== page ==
Best of the Week
Most Popular
1. Five Charts That Show We Are on the Brink of an Unthinkable Financial Crisis- John_Mauldin
2.Bitcoin Parabolic Mania - Zeal_LLC
3.Bitcoin Doesn’t Exist – 2 - Raul_I_Meijer
4.Best Time / Month of Year to BUY a USED Car is DECEMBER, UK Analysis - Nadeem_Walayat
5.Labour Sheffield City Council Election Panic Could Prompt Suspension of Tree Felling's Private Security - N_Walayat
6.War on Gold Intensifies: It Betrays the Elitists’ Panic and Augurs Their Coming Defeat Part2 - Stewart_Dougherty
7.How High Will Gold Go? - Harry_Dent
8.Bitcoin Doesn’t Exist – Forks and Mad Max - Raul_I_Meijer
9.UK Stagflation Risk As Inflation Hits 3.1% and House Prices Fall - GoldCore
10.New EU Rules For Cross-Border Cash, Gold Bullion Movements - GoldCore
Last 7 days
Silver As Strategic Metal: Why Its Price Will Soar - 21st Jan 18
Stocks, Gold and Interest Rates Three Amigos Ride On - 21st Jan 18
Why Sometimes, "Beating the S&P 500" Isn't Good Enough - 21st Jan 18
Bunnies and Geckos of Sheffield Street Tree Fellings Protests Explained - 21st Jan 18
Jim Rickards: Next Financial Panic Will Be the Biggest of All, with Only One Place to Turn… - 20th Jan 18
Macro Trend Changes for Gold in 2018 and Beyond - Empire Club of Canada - 20th Jan 18
Top 5 Trader Information Sources for Timely, Successful Investing - 20th Jan 18
Bond Market Bear Creating Gold Bull Market - 19th Jan 18
Gold Stocks GDX $25 Breakout on Earnings - 19th Jan 18
SPX is Higher But No Breakout - 19th Jan 18
Game Changer for Bitcoin - 19th Jan 18
Upside Risk for Gold in 2018 - 19th Jan 18
Money Minute - A 60-second snapshot of the UK Economy - 19th Jan 18
Discovery Sport Real MPG Fuel Economy Vs Land Rover 53.3 MPG Sales Pitch - 19th Jan 18
For Americans Buying Gold and Silver: Still a Big U.S. Pricing Advantage - 19th Jan 18
5 Maps And Charts That Predict Geopolitical Trends In 2018 - 19th Jan 18
North Korean Quagmire: Part 2. Bombing, Nuclear Threats, and Resolution - 19th Jan 18
Complete Guide On Forex Trading Market - 19th Jan 18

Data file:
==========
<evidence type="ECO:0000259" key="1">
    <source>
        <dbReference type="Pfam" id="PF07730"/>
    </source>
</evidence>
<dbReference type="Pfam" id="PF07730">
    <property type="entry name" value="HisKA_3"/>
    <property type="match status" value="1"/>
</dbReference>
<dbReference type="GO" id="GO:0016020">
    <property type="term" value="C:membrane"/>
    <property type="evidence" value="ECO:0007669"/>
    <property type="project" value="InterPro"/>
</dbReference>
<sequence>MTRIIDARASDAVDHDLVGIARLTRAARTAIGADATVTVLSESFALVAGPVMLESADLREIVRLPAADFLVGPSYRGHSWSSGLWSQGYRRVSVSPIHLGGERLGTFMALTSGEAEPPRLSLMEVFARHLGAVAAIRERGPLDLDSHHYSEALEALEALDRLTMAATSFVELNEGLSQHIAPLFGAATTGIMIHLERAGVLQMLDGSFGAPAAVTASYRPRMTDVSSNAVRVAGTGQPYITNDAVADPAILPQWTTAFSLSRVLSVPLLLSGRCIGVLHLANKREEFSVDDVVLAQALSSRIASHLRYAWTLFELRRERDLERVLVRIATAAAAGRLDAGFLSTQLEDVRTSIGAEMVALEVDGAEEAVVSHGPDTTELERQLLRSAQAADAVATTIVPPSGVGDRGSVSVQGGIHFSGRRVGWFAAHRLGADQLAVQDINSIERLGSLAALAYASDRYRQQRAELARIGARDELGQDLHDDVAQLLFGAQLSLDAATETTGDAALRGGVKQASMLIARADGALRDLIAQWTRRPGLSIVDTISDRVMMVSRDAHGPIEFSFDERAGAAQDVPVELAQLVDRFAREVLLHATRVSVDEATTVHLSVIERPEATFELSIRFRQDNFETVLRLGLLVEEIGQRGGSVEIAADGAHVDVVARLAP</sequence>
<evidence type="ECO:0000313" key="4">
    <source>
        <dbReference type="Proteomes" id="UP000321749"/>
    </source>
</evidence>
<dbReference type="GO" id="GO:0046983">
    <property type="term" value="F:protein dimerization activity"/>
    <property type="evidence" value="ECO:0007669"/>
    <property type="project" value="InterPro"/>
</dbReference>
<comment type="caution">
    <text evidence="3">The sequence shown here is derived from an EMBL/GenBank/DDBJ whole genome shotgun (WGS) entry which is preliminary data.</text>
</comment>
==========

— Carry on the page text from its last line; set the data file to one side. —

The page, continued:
Bitcoin Crash Sees Flight To Physical Gold Coins and Bars - 18th Jan 18
The Interest Rates Are What Matter In This Market - 18th Jan 18
Crude Oil Sweat, Blood and Tears - 18th Jan 18
Land Rover Discovery Sport - Week 3 HSE Black Test Review - 18th Jan 18
The North Korea Quagmire: Part 1, A Contest of Colonialism and Communism - 18th Jan 18
Understand Currency Trade and Make Plenty of Money - 18th Jan 18
Bitcoin Price Crash Below $10,000. What's Next? We have answers… - 18th Jan 18
How to Trade Gold During Second Half of January, Daily Cycle Prediction - 18th Jan 18
More U.S. States Are Knocking Down Gold & Silver Barriers - 18th Jan 18
5 Economic Predictions for 2018 - 18th Jan 18
Land Rover Discovery Sport - What You Need to Know Before Buying - Owning Week 2 - 17th Jan 18
Bitcoin and Stock Prices, Both Symptoms of Speculative Extremes! - 17th Jan 18
So That’s What Stock Market Volatility Looks Like - 17th Jan 18
Tips On Choosing the Right Forex Dealer - 17th Jan 18
Crude Oil is Starting 2018 Strong but there's Undeniable Risk to the Downside - 16th Jan 18
SPX, NDX, INDU and RUT Stock Indices all at Resistance Levels - 16th Jan 18
Silver Prices To Surge – JP Morgan Has Acquired A “Massive Quantity of Physical Silver” - 16th Jan 18
Carillion Bankruptcy and the PFI Sector Spiraling Costs Crisis, Amey, G4S, Balfour Beatty, Serco.... - 16th Jan 18
Artificial Intelligence - Extermination of Humanity - 16th Jan 18
Carillion Goes Bust, as Government Refuses to Bailout PFI Contractors Debt and Pensions Liabilities - 15th Jan 18
What Really Happens in Iran?  - 15th Jan 18
Stock Market Near an Intermediate Top? - 15th Jan 18
The Key Economic Indicator You Should Watch in 2018 - 15th Jan 18
London Property Market Crash Looms As Prices Drop To 2 1/2 Year Low - 15th Jan 18
Some Fascinating Stock Market Fibonacci Relationships... - 15th Jan 18
How to Know If This Stock Market Rally Will Continue for Two More Months? - 14th Jan 18
Everything SMIGGLE from Pencil Cases to Water Bottles, Pens and Springs! - 14th Jan 18
Land Rover Discovery Sport Very Bad MPG Fuel Economy! Real Owner's Review - 14th Jan 18
Gold Miners’ Status Updated - 13th Jan 18
Gold And Silver – Review of Annual, Qrtly, Monthly, Weekly Charts. Reality v Sentiment - 13th Jan 18
Gold GLD ETF Update.. Bear Market Reversal Watch - 13th Jan 18
Stock Market Leadership In 2018 To Come From Oil & Gas - 13th Jan 18
Stock Market Primed for a Reversal - 13th Jan 18
Live Trading Webinar: Discover 3 High-Confidence Trade Set-Ups - 13th Jan 18
Optimum Entry Point for Gold and Silver Stocks - 12th Jan 18